New Orleans Hotels
The Columns Hotel
3811 St. Charles Ave., Garden District
As the humidity drops and temperatures cool, it’s New Orleans’s time to shine. Visitors who stay at the Columns, an iconic and eclectic Victorian mansion in the Garden District, will take a front row seat overlooking St. Charles Avenue’s centuries-old oaks. It’s wholly possible to hang on the veranda all day, but it behooves you to visit the bar, which draws a crowd. In the bedrooms: antique furniture, Parachute linens, and Aesop by the sink.
Hotel Saint Vincent
1507 Magazine St., Lower Garden District
In New Orleans’s Lower Garden District, Hotel Saint Vincent is a gorgeous compound—75 rooms and three restaurants surrounding a courtyard pool and bar—toward the east end of Magazine Street, just a short ride from the French Quarter. It has a relaxed, partyish vibe that’s in sync with the spirit of the city, and the design is considered, down to the smallest details—like the pretty pink tiling in the bathrooms and the swish silk robes that match the marbled-paper walls. The cult-favorite Austin boutique ByGeorge has an outpost just off the lobby, which is either convenient or dangerous, depending on your perspective.
Hotel Peter and Paul
2317 Burgundy St., Marigny
It’s taken four years of meticulous restoration of an 1860s church, schoolhouse, rectory, and convent, but this highly anticipated hotel in the Marigny is finally open. Between them, the four buildings contain seventy-one guest rooms, a bookstore, a café, and a bar, and it’s about as far as you can get from a chain-hotel experience. Each room is individually decorated by New York City–based design firm ASH NYC (it specializes in historic updates) with antique furniture and lighting, hand-painted tiles in the bathroom (a few have clawfoot tubs), and a canopy bed—a cozy, throwback touch that’s not found much these days. The café is another reason to book. Run by Church Alley Coffee Bar, it’s the best place in the neighborhood for your morning cortado.
Ace Hotel New Orleans
600 Carondelet St., Warehouse District
While the décor here definitely feels like an Ace, you’ll find none of the urban grunge of the New York location or the woods-y, hipster feel of the Portland and Seattle spots. The building itself is a 1928 art deco masterpiece in the Warehouse District, occupied by a Scandinavian furniture company for most of its existence, and now topped with a pool that’s open year round in the balmy, humid Southern weather here. The moody-but-elegant interiors are decorated (by no less than goop favorites Roman & Williams) in dark gem tones, with perfectly worn leather banquettes and thoughtful art deco accents. As this is an Ace, the restaurant is shaping up to be pretty great as well. Memphis food wizards Andy Ticer and Michael Hudman, childhood best friends whose home-style Italian food is infused with a Southern kick, made it their first venture outside of Tennessee.
214 Royal St., French Quarter
So here's the story: Antonio Monteleone, a shoe-making nobleman from Sicily who moved to New Orleans in the 1800s and established a cobbler shop, bought this 64-room hotel in 1886. And then he bought another one and merged them together. It's still in the same family today, and it's still a four-star hotel, thanks to multiple renovations over the course of the last century. Incidentally, it's also supposedly haunted, with many reports of ghost sightings and other strange occurrences. Not necessarily a bad thing, since many luminaries have made the hotel their home, including Tennessee Williams, Ernest Hemingway, William Faulkner, and Truman Capote.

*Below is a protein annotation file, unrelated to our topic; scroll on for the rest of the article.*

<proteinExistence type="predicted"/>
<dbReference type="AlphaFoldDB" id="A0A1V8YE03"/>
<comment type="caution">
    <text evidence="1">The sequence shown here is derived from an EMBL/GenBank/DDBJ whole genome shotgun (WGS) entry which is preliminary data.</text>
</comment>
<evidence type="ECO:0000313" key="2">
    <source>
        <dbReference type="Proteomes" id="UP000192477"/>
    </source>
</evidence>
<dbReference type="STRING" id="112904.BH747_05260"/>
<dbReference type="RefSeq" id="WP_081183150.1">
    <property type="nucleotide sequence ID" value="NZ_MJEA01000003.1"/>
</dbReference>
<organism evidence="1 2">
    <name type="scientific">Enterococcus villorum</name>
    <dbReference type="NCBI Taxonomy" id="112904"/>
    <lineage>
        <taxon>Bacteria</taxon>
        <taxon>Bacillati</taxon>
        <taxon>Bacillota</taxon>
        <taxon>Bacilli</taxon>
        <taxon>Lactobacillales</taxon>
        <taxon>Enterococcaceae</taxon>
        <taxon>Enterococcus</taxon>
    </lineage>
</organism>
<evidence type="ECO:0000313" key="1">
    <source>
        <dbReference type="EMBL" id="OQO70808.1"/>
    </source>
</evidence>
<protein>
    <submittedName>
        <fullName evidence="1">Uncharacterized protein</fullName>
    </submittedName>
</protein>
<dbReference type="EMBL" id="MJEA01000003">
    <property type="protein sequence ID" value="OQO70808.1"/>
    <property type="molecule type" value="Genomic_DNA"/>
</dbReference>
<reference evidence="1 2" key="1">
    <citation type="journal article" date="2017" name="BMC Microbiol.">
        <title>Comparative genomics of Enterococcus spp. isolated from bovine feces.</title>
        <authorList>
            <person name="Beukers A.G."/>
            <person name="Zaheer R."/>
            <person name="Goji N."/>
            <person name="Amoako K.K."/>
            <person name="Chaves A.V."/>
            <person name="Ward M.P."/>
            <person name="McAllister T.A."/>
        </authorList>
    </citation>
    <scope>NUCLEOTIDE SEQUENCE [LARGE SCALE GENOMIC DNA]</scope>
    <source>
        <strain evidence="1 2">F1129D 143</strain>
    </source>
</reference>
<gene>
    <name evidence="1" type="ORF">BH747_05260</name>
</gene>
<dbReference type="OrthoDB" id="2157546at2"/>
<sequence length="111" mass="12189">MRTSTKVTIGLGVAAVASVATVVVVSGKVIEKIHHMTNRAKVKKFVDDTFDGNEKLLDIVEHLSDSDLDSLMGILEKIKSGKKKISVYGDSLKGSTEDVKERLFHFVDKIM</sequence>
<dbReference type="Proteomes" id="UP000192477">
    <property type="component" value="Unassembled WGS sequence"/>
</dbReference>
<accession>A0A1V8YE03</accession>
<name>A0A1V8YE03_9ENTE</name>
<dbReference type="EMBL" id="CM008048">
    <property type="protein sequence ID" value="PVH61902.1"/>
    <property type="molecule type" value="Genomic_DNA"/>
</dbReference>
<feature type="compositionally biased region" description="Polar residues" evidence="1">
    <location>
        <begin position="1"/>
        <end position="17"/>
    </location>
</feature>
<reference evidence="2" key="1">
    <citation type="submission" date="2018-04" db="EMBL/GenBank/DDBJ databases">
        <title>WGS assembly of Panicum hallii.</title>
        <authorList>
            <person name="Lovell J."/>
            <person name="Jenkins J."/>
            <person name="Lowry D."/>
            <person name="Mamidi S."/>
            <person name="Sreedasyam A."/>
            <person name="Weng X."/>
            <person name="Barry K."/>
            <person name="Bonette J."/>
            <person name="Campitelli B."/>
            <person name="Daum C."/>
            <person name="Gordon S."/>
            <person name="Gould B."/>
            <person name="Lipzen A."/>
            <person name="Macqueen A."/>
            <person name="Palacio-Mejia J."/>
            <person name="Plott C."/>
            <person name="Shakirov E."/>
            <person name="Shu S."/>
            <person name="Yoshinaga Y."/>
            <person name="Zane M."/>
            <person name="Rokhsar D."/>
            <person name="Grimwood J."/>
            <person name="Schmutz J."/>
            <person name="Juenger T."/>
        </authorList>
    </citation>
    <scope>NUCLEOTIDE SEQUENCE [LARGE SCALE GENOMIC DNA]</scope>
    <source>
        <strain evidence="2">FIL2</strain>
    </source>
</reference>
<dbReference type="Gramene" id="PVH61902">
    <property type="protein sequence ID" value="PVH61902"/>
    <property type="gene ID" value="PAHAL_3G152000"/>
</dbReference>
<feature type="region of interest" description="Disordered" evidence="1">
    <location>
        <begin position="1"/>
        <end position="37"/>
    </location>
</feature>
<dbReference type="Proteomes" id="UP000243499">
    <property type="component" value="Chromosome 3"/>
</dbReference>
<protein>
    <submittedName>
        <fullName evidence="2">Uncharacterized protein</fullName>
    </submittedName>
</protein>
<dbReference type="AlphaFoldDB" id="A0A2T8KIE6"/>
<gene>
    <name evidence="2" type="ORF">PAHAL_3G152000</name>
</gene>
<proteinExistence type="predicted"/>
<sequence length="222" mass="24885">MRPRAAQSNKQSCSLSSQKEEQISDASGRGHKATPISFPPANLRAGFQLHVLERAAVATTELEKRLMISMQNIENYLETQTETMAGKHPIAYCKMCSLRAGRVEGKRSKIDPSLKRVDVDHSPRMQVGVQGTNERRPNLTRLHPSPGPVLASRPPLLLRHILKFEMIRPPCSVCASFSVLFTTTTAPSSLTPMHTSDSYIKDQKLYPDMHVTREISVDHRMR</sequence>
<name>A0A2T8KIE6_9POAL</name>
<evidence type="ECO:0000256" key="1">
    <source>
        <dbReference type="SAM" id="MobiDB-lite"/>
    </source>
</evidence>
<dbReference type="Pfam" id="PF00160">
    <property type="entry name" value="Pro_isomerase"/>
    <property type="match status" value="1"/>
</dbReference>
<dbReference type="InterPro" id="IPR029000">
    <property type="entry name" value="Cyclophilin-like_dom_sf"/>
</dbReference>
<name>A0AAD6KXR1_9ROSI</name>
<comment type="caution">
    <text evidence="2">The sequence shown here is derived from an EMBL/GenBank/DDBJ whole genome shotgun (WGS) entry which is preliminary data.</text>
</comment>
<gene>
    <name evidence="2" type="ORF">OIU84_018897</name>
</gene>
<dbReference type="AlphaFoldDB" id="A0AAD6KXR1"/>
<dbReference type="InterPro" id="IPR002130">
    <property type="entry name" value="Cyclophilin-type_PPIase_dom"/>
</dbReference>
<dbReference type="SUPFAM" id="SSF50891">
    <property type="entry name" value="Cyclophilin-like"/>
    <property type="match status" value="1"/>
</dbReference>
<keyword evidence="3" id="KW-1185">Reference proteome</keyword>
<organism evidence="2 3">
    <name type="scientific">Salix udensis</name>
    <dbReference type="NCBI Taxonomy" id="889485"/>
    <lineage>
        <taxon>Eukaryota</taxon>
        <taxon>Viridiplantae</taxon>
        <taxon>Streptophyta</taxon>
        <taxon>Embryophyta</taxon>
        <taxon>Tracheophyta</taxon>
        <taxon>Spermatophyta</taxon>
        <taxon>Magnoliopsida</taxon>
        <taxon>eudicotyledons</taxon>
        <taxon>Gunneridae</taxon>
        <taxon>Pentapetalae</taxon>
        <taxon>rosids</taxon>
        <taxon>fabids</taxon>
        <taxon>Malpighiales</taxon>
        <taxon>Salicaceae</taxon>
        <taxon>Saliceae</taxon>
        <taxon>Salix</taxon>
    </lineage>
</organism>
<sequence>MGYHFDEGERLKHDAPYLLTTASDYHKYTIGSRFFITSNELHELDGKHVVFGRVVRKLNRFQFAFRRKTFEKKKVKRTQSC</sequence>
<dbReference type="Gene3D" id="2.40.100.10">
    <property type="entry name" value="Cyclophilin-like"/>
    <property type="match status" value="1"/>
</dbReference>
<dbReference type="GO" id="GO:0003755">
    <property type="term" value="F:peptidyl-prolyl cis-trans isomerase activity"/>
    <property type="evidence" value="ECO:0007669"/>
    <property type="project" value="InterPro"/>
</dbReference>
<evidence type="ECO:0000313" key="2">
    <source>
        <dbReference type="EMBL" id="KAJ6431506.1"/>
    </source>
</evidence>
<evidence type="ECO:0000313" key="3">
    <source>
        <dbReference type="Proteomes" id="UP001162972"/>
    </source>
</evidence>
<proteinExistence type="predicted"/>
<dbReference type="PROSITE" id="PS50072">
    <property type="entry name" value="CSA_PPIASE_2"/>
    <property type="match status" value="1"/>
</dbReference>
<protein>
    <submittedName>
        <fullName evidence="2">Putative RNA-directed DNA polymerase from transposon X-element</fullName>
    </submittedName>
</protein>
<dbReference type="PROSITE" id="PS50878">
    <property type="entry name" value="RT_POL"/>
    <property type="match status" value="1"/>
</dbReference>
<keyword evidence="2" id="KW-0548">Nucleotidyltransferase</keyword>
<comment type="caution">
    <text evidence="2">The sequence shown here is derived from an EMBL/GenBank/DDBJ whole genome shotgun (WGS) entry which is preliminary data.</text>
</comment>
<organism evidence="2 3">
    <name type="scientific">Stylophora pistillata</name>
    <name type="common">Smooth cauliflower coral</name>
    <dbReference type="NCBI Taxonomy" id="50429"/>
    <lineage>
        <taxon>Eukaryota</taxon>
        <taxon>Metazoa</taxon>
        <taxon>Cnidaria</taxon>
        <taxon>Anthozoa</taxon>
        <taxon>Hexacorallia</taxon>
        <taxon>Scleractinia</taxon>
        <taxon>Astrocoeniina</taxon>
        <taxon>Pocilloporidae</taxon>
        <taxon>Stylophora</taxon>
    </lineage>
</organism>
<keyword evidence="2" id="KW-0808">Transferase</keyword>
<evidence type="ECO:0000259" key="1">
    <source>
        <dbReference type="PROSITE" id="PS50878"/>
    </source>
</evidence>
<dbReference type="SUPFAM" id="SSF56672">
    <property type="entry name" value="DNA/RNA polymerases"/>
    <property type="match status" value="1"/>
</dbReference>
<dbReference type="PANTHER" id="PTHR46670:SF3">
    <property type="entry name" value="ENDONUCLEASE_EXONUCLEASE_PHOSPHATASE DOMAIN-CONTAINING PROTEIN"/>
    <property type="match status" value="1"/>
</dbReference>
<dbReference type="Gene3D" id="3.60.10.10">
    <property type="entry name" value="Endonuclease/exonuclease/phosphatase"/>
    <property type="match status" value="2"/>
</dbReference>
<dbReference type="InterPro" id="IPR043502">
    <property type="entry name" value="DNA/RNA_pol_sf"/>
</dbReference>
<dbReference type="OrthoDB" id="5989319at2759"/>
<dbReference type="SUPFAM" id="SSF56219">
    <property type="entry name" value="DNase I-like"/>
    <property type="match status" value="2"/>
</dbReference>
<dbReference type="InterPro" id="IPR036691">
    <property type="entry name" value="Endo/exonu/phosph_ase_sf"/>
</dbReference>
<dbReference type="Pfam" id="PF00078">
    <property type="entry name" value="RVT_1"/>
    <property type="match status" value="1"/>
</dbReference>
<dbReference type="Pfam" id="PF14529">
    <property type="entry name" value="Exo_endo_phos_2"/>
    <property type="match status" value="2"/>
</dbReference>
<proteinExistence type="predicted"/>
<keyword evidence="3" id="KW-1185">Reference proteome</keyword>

130 Roosevelt Way, French Quarter
After Hurricane Katrina, The Roosevelt—which had been operating as one of New Orleans' more opulent hotels for more than 100 years—shut down. But now, after a full restoration, which uncovered some of its original wonderful details that had been layered over by intervening remodels, it's back, and as luxurious as ever (it's now part of the Waldorf Astoria family). Besides being home to The Sazerac Bar (and the birthplace of the drink), The Roosevelt also claims that the construction of the Airline Highway—which connects Baton Rouge and New Orleans—is all thanks to them, since former governor Huey Long spent so much time there he wanted a shorter drive.
The Soniat House
1133 Chartres St., French Quarter
All of the 31 rooms at this small, luxury boutique hotel are furnished with New Orleans antiques, which is just one of the many ways that the owners, Rodney and Frances Smith, make it clear that they care. In the 80s, they bought a handful of adjacent historic homes, and strung them together into Soniat, preserving them all in the process. There are two things to remember: 1. The hotel isn't haunted; 2. They serve homemade biscuits in bed every morning.
Windsor Court Hotel
300 Gravier St., French Quarter
This four-star hotel just underwent a $22 million dollar restoration—it's a really nice, solid option, with all the requisite amenities (and no ghosts).
Ritz Carlton New Orleans
921 Canal St., French Quarter
This historic Beaux Arts building on the edge of the French Quarter was a department store in its past life. Now it’s home to the Ritz-Carlton, which brought new energy to the city’s hotel scene when it opened in 2000. Although the hotel is part of a big luxury chain, the feeling is unmistakably New Orleans, with opulent guest rooms swagged in silk curtains and intricately patterned textiles that give off a fun, nineteenth-century vibe. And the location on Canal Street means you’re in walking distance of almost everything you’ll want to see over a few days in the city (like the French Quarter, Louis Armstrong Park, and the Central Business District). There’s also a 25,000-square-foot spa for all manner of massages, facials, body scrubs, and mani-pedis.